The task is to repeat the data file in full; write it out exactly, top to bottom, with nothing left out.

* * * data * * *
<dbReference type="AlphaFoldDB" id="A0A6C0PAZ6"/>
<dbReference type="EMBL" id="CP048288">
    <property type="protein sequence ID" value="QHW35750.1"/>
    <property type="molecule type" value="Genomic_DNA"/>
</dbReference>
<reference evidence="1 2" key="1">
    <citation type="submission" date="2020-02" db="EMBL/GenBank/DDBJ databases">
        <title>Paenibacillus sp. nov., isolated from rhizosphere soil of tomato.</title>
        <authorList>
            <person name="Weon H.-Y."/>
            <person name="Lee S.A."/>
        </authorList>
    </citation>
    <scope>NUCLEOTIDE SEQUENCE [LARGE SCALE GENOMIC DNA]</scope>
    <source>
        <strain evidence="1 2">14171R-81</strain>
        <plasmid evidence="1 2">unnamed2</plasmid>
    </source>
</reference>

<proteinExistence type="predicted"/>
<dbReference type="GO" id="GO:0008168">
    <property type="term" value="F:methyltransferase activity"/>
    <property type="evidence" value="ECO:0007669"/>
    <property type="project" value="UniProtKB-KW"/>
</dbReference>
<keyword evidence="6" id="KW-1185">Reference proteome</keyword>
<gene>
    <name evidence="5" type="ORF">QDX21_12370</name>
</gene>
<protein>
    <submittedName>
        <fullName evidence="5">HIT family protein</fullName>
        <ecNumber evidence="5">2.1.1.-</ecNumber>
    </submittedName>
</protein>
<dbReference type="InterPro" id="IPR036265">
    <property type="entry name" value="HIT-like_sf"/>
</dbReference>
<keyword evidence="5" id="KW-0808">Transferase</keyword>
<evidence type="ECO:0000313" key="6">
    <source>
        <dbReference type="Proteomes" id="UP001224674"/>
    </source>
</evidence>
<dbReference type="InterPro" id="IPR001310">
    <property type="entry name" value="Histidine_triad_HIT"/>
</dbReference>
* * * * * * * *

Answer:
<dbReference type="AlphaFoldDB" id="A0A6C0PAZ6"/>
<dbReference type="EMBL" id="CP048288">
    <property type="protein sequence ID" value="QHW35750.1"/>
    <property type="molecule type" value="Genomic_DNA"/>
</dbReference>
<reference evidence="1 2" key="1">
    <citation type="submission" date="2020-02" db="EMBL/GenBank/DDBJ databases">
        <title>Paenibacillus sp. nov., isolated from rhizosphere soil of tomato.</title>
        <authorList>
            <person name="Weon H.-Y."/>
            <person name="Lee S.A."/>
        </authorList>
    </citation>
    <scope>NUCLEOTIDE SEQUENCE [LARGE SCALE GENOMIC DNA]</scope>
    <source>
        <strain evidence="1 2">14171R-81</strain>
        <plasmid evidence="1 2">unnamed2</plasmid>
    </source>
</reference>

<proteinExistence type="predicted"/>
<dbReference type="GO" id="GO:0008168">
    <property type="term" value="F:methyltransferase activity"/>
    <property type="evidence" value="ECO:0007669"/>
    <property type="project" value="UniProtKB-KW"/>
</dbReference>
<keyword evidence="6" id="KW-1185">Reference proteome</keyword>
<gene>
    <name evidence="5" type="ORF">QDX21_12370</name>
</gene>
<protein>
    <submittedName>
        <fullName evidence="5">HIT family protein</fullName>
        <ecNumber evidence="5">2.1.1.-</ecNumber>
    </submittedName>
</protein>
<dbReference type="InterPro" id="IPR036265">
    <property type="entry name" value="HIT-like_sf"/>
</dbReference>
<keyword evidence="5" id="KW-0808">Transferase</keyword>
<evidence type="ECO:0000313" key="6">
    <source>
        <dbReference type="Proteomes" id="UP001224674"/>
    </source>
</evidence>
<dbReference type="InterPro" id="IPR001310">
    <property type="entry name" value="Histidine_triad_HIT"/>
</dbReference>